Global warming and the Antarctic: the new Antarctic field season

Global warming and the Antarctic: the new Antarctic field season
©iStock/AntAntarctic

The British Antarctic Survey (BAS) are beginning the new Antarctic field season. One of the major focuses for the season is the West Antarctic Ice Sheet (WAIS), potentially one of the largest sources of future sea level rise.

The British Antarctic Survey (BAS) will carry out the new Antarctic field season from November 2018 to April 2019. During this time they will investigate the effect of global warming on the ice sheet, oceans, and wildlife.

Investigating the ice sheet

According to the British Antarctic Survey, three major projects on how global warming will affect the West Antarctic Ice Sheet are:

“• The biggest single field project in the history of BAS, known as BEAMISH. Using hot-water drilling technology, pioneered by BAS engineers, scientists will drill more than 2 km through the fast-flowing Rutford ice stream, to the bed of the ice sheet. This is deeper than ever before using the hot-water technique;
• Ice core drilling in West Antarctica (WACSWAIN). A European Research Council funded campaign to drill an ice core through to the bedrock on Skytrain Ice Rise to collect climate data spanning 120,000 years; and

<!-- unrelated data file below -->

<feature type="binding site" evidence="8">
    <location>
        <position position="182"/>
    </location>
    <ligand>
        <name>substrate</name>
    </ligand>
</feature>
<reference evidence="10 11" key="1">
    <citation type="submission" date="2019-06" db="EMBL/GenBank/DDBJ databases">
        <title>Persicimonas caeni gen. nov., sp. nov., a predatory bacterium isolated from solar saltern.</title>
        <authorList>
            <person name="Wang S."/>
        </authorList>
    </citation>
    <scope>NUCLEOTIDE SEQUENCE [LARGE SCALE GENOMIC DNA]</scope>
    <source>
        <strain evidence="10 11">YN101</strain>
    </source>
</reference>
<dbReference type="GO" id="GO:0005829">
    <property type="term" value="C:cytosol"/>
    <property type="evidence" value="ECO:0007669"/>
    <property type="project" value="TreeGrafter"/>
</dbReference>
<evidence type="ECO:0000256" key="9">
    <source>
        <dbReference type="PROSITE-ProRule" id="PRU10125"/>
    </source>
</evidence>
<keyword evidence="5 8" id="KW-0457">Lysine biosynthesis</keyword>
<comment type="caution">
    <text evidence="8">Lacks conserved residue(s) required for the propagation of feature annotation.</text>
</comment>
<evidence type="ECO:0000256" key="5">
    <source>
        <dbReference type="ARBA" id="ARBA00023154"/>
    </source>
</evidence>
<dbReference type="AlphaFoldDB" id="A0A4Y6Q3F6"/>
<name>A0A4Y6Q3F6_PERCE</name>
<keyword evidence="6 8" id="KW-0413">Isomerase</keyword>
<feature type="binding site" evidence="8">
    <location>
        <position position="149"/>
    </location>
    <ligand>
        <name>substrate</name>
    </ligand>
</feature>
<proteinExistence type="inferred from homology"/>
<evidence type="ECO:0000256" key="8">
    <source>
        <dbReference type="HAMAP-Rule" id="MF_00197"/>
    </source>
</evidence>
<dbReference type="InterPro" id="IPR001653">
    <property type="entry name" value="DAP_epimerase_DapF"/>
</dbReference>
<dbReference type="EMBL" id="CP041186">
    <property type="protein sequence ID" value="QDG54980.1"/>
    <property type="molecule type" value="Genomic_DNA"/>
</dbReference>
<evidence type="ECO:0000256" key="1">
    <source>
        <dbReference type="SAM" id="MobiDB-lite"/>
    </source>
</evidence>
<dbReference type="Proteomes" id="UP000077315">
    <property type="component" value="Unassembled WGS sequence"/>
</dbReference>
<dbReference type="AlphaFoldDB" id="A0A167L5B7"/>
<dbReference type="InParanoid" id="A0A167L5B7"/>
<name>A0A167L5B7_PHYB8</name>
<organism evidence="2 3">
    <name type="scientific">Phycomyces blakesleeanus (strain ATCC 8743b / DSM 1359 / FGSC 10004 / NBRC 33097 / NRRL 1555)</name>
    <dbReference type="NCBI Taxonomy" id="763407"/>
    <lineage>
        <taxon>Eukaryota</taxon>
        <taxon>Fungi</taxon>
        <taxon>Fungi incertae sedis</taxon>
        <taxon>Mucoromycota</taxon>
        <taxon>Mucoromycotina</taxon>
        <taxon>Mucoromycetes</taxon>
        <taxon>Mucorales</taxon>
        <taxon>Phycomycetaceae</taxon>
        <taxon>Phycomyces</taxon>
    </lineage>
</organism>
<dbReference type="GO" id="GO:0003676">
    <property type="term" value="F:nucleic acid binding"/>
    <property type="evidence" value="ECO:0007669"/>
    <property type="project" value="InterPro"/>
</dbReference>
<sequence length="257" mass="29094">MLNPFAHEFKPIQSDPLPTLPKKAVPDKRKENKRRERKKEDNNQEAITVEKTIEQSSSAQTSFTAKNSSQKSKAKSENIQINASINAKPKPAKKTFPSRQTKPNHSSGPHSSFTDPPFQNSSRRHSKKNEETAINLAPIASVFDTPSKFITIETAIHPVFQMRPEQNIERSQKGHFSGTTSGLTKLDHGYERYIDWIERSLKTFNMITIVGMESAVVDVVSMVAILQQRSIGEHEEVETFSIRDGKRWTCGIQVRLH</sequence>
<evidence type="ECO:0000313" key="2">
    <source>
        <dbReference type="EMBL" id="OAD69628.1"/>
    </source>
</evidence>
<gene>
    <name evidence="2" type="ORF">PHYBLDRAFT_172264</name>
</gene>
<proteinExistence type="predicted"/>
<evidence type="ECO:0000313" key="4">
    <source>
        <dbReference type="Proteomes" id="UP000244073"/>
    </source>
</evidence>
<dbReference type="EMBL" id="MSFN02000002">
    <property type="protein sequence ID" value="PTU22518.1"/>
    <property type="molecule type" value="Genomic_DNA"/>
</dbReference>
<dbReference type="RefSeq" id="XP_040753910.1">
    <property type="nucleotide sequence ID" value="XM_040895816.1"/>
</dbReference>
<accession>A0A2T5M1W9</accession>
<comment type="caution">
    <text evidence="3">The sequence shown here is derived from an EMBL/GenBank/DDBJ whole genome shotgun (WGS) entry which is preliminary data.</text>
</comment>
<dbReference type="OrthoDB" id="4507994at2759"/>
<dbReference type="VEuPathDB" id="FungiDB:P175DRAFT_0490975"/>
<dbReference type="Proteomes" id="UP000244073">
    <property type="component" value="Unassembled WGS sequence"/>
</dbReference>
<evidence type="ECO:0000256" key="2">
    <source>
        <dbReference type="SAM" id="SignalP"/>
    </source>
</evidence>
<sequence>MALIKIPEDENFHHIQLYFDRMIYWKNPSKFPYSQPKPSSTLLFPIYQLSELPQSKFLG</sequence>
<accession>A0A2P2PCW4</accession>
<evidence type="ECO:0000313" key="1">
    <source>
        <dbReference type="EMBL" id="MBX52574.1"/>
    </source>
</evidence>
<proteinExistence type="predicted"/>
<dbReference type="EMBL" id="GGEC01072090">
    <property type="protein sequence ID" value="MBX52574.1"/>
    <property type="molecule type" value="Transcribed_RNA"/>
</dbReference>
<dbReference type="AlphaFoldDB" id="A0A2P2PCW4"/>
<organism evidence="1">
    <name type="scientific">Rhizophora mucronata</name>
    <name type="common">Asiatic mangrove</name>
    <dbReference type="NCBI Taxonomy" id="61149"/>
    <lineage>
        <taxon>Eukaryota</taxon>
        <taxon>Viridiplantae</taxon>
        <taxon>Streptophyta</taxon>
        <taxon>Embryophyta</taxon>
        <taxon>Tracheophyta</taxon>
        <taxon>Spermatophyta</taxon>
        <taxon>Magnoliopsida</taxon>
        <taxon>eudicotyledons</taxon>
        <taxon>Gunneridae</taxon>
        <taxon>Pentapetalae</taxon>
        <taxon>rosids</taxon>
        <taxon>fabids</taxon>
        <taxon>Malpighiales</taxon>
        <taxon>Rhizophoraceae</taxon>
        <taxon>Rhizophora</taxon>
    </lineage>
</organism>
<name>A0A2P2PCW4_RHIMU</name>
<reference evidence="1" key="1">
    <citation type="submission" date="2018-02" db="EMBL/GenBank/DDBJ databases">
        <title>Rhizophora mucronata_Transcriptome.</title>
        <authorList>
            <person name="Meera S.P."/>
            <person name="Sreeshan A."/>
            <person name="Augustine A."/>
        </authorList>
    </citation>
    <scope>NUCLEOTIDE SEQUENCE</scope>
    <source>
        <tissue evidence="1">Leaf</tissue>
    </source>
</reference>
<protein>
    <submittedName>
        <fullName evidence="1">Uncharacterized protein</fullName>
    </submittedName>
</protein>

• The International Thwaites Glacier Collaboration. This is the first field season for the ambitious UK-US collaboration, which aims to understand the processes on Thwaites Glacier and reduce uncertainty on how it is contributing to global sea-level rise.”

How will the new Antarctic field season contribute to research?

Professor David Vaughan, the director of science at BAS, said: “This is one of the most exciting times of year for British Antarctic Survey. Our scientists and engineers and logistics teams at research stations, on ships and on aircraft have spent years planning a very ambitious programme that will provide answers to the big questions about Antarctica’s changing environment. The deep fieldwork on the West Antarctic Ice Sheet will be extremely challenging for science and support teams, but their efforts will make a huge difference to our understanding of the contribution that this sector of the continent makes to global sea-level rise.”

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